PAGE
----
U.S. Olympic Trials: Great Races in U.S. Trials History: Peter Rocca Clips Bob Jackson in Men’s 100 Back in 1980

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Feature by Jason Marsteller

OMAHA, Nebraska, June 27. AGAINST the backdrop of an Olympic boycott by the United States of the Moscow-based 1980 Olympic Games, plenty of strong swims occurred at the U.S. Olympic Trials held in Irvine, Calif.

A pair of longtime friendly competitors, Concord-Pleasant Hill's Peter Rocca touched out Conquistador's Bob Jackson at the wall in the men's 100 back, 56.64 to 56.78. The .14-second gap is the smallest margin of victory in Trials' history of the event in finals, and that is amongst what has been a pretty competitive set of finals since Ray Kegeris of Los Angeles first captured the 100 back Trials title with a 1.22 3/5s in Chicago, Ill., in 1920. The meet's largest margin of victory has been a 1.4-second triumph of Yoshi Oyakawa of Ohio State over Navy's Jack Taylor, 1:05.7 to 1:07.1, in 1952.

Back to Rocca and Jackson, the duo had been swimming against each other for years prior to 1980, including AAU and NCAA matchups.

“Bob and I are competitive in a very nice way,” Rocca said. “If he beats me I'm not mad and he's the same way. But it's funny that I beat him tonight because I think his race is the 100 and mine is the 200.”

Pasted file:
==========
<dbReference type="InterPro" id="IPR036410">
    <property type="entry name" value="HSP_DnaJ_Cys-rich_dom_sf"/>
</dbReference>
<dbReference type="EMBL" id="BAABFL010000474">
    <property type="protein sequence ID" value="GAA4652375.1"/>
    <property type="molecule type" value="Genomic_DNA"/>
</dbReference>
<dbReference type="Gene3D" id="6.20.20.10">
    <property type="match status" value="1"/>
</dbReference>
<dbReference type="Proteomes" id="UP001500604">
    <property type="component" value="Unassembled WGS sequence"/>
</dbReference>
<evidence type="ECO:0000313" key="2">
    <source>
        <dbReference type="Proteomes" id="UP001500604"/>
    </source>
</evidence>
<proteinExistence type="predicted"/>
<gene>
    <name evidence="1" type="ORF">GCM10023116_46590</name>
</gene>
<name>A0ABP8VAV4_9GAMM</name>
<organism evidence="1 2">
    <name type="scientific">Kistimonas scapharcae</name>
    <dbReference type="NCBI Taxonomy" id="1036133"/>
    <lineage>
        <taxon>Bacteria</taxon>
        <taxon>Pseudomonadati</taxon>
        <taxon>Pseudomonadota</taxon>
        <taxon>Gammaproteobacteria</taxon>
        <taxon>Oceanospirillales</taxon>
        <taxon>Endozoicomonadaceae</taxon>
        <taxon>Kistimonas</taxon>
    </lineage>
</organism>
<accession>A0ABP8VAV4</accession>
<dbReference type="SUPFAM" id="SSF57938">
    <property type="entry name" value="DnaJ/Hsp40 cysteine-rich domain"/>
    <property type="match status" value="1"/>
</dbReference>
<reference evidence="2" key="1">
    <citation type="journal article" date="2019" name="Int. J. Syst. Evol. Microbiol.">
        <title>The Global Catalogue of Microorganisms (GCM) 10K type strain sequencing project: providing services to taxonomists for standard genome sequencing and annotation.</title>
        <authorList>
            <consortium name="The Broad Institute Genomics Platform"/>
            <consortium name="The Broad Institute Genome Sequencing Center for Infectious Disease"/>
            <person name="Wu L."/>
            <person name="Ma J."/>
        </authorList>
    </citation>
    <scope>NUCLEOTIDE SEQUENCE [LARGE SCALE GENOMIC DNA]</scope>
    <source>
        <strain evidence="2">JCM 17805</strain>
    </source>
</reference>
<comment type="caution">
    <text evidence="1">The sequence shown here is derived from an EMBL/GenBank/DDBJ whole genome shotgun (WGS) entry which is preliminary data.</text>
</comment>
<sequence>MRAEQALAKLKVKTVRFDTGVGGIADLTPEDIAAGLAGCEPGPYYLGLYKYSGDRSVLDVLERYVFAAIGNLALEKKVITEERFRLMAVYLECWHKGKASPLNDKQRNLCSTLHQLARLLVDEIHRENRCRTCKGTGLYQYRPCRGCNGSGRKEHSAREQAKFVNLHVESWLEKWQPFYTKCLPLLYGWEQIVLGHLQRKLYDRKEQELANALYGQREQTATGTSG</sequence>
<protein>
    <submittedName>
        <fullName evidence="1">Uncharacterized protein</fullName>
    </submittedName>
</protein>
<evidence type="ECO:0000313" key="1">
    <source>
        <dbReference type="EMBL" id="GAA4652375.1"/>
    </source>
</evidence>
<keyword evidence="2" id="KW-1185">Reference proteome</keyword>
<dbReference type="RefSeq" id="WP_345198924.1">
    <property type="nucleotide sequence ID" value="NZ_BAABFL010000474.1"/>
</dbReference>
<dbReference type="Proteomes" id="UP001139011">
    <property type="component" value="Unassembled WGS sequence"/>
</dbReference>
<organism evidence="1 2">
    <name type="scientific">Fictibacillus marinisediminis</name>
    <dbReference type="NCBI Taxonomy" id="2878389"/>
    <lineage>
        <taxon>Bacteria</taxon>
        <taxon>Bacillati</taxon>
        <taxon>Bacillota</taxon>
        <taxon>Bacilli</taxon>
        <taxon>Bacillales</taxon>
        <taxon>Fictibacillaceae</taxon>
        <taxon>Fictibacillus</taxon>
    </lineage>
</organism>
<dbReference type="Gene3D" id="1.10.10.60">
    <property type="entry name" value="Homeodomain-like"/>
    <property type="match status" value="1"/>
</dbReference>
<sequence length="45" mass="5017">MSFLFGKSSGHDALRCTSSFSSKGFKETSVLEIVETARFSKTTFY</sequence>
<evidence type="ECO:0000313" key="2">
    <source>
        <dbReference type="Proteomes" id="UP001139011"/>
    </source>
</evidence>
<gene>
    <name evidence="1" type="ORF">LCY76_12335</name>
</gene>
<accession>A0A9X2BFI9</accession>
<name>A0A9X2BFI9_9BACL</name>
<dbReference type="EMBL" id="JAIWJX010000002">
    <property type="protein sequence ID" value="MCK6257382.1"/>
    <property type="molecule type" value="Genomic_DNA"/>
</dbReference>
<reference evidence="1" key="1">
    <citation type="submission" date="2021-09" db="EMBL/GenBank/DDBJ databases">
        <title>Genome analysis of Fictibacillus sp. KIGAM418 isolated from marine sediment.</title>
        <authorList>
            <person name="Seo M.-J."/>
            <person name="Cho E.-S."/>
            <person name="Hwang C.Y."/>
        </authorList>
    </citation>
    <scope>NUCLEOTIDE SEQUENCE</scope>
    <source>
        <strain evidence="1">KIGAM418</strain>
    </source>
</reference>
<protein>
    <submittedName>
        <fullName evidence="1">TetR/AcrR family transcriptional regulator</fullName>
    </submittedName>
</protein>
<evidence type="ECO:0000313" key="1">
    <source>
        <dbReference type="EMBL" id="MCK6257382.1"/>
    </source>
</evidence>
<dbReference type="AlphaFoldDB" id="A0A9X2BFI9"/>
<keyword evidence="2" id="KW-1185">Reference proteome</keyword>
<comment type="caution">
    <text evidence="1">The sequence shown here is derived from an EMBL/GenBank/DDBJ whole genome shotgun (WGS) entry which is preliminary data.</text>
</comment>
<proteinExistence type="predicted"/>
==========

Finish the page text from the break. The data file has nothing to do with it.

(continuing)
Rocca was definitely looking for a win at the end of his career, ended prematurely by the boycott, after he'd earlier lost to Steve Barnicoat of Mission Viejo, 2:01.06 to 2:01.34, in the men's 200 back.

“The 200 was my first event and I felt a lot of pressure,” Rocca said. “But in the 100, I wasn't a favorite. I was really relaxed going in. And I felt good warming up.”

Rocca was happy with the win, but disappointed in the time, which was slower than the Olympic gold medal time of 56.53 clocked by Sweden's Bengt Baron.

“I thought I would be faster tonight,” Rocca said. “In my last race I wanted to go out with my best time. I thought Bob would take off tonight and go a 55 and I hoped to be there with him. But it's taking more and more just to win rather than break the record. And this just turned out to be the race I won.”

“Peter's as good as anyone I know at finding the wall,” said Coach Nort Thornton. “I'm really pleased he got the win. He's a great competitor and a great person. I feel for Bob, too. It would have been great for him to win his last race, too.”

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